that there is too much wood, or too versal gloom, the other a continual sunlittle water; that the day is too sunny, or shine. too gloomy; that it is sultry, or windy; There is nothing more worthy of our and finishes with a long harangue upon attention, than this art of happiness. Ia the wretchedness of our climate.- When conversation, as well as life, happiness very you return with her to the company, in often depends upon the slightest incidents. hope of a little cheerful conversation, she The taking notice of the badness of the casts a gloom over all, by giving you the weather, a north-east wind, the approach history of her own bad health, or of some of winter, or any trifling circumstance of melancholy accident that has befallen one the disagreeable kind, shall insensibly rob of her daughter's children. Thus she in- a whole company of its good humour, and sensibly sinks her own spirits, and the spi- Aing every member of it into the vapours. rits of all around her; and, at last, disco. If, therefore, we would be happy in ourvers, she knows not why, that her friends selves, and are desirous of communicating are grave.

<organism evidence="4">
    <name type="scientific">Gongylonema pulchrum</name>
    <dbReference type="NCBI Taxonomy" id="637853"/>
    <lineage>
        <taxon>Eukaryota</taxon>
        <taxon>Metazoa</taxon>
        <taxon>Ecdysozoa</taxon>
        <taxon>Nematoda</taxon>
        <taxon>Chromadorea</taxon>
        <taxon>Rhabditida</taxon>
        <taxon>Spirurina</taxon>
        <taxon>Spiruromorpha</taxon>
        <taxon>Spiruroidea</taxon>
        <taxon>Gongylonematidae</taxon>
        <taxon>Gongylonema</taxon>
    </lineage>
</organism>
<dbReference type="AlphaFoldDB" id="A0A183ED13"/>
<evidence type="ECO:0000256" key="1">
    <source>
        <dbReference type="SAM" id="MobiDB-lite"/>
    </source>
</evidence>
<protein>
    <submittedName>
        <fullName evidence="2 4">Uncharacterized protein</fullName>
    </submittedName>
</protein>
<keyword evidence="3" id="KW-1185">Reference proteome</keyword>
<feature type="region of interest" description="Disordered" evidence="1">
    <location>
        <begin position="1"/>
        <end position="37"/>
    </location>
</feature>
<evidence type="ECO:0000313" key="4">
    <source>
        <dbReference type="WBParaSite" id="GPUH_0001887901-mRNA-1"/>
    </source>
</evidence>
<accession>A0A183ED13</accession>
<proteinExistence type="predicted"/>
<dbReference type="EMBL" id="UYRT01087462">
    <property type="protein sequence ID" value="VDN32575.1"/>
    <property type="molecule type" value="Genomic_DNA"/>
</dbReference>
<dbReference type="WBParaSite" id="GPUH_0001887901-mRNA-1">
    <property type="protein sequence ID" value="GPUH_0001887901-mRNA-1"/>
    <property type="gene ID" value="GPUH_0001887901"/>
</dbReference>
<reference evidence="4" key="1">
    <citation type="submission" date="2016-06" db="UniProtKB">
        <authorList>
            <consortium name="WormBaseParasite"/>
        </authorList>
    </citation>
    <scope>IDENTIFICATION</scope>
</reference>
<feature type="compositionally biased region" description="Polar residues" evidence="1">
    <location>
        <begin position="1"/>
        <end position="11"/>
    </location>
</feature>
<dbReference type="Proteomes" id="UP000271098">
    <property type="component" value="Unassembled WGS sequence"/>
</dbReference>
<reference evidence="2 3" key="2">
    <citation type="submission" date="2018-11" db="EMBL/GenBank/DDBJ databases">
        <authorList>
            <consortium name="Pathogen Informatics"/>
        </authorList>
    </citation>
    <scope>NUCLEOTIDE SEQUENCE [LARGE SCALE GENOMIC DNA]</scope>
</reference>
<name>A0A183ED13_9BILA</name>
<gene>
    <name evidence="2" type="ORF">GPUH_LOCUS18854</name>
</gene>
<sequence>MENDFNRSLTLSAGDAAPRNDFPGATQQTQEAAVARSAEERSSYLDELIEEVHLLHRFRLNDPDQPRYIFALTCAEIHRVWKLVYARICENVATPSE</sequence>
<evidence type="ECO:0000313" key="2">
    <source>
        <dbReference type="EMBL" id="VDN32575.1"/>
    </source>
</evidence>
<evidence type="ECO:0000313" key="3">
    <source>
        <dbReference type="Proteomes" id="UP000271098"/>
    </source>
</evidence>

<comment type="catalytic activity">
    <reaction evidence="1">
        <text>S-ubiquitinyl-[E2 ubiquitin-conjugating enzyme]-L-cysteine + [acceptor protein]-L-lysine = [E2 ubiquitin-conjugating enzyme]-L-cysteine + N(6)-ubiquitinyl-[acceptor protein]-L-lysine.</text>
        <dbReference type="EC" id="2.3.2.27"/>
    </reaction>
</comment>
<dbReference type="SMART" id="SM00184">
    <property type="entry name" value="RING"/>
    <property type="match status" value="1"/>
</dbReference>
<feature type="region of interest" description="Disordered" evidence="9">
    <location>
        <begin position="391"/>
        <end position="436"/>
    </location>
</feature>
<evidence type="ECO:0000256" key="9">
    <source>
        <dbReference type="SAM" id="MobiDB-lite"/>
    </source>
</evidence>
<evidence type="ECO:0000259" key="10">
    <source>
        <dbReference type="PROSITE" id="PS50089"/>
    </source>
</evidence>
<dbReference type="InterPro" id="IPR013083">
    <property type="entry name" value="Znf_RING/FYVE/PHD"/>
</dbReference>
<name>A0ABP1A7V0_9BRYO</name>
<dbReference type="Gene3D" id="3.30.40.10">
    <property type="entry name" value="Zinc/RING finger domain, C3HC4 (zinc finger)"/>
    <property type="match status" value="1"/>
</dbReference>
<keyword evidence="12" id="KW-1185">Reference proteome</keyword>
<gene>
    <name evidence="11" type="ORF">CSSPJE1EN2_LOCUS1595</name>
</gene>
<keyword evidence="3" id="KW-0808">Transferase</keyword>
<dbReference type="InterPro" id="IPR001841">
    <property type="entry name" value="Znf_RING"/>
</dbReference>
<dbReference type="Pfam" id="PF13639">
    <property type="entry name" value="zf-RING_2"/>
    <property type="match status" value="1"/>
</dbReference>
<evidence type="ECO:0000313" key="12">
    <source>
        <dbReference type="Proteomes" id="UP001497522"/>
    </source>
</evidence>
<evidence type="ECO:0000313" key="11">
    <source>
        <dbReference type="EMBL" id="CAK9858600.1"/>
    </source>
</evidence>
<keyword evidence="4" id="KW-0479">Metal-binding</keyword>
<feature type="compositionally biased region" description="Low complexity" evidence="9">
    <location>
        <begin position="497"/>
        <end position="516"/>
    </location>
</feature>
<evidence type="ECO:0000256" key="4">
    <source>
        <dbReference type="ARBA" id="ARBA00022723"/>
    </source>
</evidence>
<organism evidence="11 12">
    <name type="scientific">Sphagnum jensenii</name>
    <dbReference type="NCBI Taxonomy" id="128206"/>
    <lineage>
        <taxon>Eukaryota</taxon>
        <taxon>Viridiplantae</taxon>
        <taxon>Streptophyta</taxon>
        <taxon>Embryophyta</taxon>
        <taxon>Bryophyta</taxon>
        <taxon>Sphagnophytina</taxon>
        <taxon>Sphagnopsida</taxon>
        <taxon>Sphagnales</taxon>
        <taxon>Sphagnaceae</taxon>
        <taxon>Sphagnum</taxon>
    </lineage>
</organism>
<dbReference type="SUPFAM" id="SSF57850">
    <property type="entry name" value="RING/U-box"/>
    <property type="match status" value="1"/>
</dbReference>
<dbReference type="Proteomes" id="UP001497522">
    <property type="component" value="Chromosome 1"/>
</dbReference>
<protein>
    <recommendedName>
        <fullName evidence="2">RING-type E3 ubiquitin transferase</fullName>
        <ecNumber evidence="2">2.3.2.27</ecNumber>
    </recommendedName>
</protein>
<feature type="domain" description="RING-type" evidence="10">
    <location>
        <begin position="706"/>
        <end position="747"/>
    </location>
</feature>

that happiness to all about us, these minuMelista is the reverse of all this. By tiæ of conversation ought carefully to be constantly habituating herself to look only attended to. The brightness of the sky, the on the bright side of objects, she preserves lengthening of the day, the increasing a perpetual cheerfulness in herself
, which, verdure of the spring, the arrival of any by a kind of happy contagion, she com- little piece of good news, or whatever carniunicates to all about her. If any mis- ries with it the most distant glimpse of joy, fortune has befallen her, she considers it shall frequently be the parent of a social might have been worse, and is thankful to and happy conversation. Good-manners Providence for an escape.
She rejoices exact from us this regard to our company. in solitude, as it gives her an opportunity The clown may repine at the sunshine of knowing herself; and in society, be that ripens the harvest, because his turnips cause she can communicate the happiness are burnt up by it ; but the man of refineshe enjoys.
She opposes every man's vir- ment will extract pleasure from the thuntue to his failings, and can find out some- der-storm to which he is exposed, by rething to cherish and applaud in the very marking on the plenty and refreshment worst of her acquaintance. She opens which may be expected from the succeed. every book with a desire to be entertained ing shower. or instructed, and therefore seldom misses Thus does politeness, as well as good what she looks for. Walk with her, sense, direct us to look at every object on